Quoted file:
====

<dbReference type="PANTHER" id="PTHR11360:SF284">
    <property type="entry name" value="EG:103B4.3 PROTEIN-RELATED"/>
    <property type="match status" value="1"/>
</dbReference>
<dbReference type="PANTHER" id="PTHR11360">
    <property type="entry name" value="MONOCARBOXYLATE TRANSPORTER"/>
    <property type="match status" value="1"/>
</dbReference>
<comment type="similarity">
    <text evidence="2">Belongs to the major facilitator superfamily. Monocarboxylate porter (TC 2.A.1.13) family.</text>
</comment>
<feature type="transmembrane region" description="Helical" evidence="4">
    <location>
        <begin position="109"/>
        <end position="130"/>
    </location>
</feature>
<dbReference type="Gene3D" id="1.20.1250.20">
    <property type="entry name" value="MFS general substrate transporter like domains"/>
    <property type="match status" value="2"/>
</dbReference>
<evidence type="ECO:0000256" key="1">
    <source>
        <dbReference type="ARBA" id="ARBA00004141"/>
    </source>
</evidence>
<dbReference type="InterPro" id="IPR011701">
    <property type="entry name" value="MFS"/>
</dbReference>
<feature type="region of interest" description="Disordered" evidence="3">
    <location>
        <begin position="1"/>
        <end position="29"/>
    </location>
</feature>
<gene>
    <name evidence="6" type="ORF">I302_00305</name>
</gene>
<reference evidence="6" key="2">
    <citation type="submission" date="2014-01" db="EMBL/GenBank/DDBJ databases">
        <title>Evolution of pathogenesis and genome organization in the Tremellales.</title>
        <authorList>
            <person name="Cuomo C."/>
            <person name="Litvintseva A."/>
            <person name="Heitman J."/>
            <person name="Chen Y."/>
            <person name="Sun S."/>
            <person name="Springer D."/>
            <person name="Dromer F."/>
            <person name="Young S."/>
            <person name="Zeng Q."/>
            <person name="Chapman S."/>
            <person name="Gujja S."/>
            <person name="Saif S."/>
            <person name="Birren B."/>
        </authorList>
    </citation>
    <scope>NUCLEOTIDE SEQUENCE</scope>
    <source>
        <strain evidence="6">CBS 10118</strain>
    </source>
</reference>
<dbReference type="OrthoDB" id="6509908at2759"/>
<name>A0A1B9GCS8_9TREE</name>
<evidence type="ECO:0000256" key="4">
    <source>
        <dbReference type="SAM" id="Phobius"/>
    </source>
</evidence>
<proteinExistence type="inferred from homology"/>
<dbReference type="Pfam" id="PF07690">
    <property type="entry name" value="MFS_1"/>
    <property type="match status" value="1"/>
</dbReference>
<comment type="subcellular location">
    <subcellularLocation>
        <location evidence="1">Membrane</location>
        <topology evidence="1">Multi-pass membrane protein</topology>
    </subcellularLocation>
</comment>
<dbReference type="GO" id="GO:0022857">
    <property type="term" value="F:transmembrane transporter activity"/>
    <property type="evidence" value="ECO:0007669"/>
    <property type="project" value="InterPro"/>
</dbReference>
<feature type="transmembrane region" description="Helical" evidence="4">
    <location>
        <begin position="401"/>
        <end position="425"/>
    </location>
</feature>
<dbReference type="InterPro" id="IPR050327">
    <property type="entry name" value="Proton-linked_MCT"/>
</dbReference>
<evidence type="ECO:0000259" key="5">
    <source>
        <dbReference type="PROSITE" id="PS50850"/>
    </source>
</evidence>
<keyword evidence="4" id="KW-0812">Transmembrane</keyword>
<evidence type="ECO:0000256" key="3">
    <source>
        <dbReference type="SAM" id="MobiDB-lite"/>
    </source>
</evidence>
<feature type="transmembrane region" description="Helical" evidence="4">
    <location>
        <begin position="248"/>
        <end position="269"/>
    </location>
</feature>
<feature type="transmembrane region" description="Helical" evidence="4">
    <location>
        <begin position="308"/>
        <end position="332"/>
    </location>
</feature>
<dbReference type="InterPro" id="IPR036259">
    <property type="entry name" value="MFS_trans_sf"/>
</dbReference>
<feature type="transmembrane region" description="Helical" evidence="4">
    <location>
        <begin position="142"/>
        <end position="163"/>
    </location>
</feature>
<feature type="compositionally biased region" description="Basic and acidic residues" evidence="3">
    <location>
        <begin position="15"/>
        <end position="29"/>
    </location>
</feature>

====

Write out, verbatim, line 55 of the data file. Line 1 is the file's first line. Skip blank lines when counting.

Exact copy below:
            <person name="Birren B."/>